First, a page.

Richie Havens - guitar, vocals; David Lebolt - keys; Darryl Johnson - guitar; Herman Ernest - drums; Anthony Broussard - bass
Folk-rocker Richie Havens was promoting his second A&M album, Mirage, when he recorded this show for the King Biscuit Flower Hour in 1976. Opening with a very rhythmic version of "Here Comes The Sun," his popular re-arranged version of the George Harrison/ Beatles classic, Havens is in total command throughout this entire memorable performance.
What has made Havens such an important artist is his willingness to take massive chances by re-arranging and recording songs that most people had already instilled in their memories with the original version. Havens has written and recorded numerous original songs, but he is best known for his interpretations of popular chart hits, and in particular, his covers of Bob Dylan and Beatles songs.
In addition to "Here Comes The Sun," Havens offers completely rearranged versions of the Doobie Brothers' "Long Train Runnin'," 10cc's ballad, "I'm Not In Love," Frank Sinatra's "It Was A Very Good Year," James Taylor's "Fire & Rain," and brilliant takes on Jean Pierre Cousineau's "Sandy" and Jesse Fuller's "San Francisco Bay Blues," both of which first appeared on his acclaimed 1967 LP, Mixed Bag. He balances the covers with originals such as "Nobody Left To Crown." Havens closes the set with a very funky, updated version of the Steely Dan classic, "Do It Again."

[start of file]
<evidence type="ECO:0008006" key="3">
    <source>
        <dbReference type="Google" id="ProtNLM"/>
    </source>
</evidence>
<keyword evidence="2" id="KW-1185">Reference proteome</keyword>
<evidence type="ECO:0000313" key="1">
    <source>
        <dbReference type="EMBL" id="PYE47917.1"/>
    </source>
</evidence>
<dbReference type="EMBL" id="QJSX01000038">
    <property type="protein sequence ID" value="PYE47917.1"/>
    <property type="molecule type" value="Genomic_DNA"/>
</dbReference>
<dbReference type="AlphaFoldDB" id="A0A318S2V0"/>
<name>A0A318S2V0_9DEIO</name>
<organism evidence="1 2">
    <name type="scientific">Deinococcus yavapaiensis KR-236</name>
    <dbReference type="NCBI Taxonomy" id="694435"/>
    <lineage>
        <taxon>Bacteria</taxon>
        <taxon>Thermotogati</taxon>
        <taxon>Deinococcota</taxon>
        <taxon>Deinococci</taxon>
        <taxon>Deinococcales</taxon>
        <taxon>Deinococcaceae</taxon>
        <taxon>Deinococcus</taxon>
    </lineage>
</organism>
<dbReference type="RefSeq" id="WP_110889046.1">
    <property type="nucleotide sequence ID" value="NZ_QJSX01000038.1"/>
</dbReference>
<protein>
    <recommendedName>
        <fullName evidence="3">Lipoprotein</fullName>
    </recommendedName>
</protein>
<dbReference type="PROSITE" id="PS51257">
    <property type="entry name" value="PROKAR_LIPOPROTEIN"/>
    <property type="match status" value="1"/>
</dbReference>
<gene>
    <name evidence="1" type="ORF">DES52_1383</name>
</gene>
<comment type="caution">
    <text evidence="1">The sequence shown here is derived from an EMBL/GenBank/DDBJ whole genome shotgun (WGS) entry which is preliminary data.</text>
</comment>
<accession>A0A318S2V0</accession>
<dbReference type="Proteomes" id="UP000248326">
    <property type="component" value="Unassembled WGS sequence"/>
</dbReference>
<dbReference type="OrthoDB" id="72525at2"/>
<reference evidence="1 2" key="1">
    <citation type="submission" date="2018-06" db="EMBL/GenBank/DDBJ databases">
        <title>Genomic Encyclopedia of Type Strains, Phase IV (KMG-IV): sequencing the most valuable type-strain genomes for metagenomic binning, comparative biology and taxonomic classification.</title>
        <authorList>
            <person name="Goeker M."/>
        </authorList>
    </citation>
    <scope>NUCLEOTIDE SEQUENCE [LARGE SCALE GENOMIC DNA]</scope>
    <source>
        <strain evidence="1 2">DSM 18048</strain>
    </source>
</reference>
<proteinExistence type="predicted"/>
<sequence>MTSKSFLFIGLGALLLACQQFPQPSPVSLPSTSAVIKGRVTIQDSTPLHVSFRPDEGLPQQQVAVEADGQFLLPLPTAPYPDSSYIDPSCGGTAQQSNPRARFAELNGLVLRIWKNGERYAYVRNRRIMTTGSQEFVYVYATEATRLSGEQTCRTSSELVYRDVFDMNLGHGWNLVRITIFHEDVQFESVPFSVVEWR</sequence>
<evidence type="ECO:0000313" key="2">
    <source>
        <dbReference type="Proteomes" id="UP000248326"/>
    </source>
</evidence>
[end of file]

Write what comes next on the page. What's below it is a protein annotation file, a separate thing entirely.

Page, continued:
Havens found himself in Greenwich Village in 1961 just at the dawn of the folk music explosion that launched the careers of Bob Dylan, Odetta, Joan Baez, and many others. Havens fell out of vogue during the 1980s and '90s, but has made a successful comeback with jam band audiences, who support his concerts regularly. Havens continues to record and tour, and recently released his 27th album in 2004.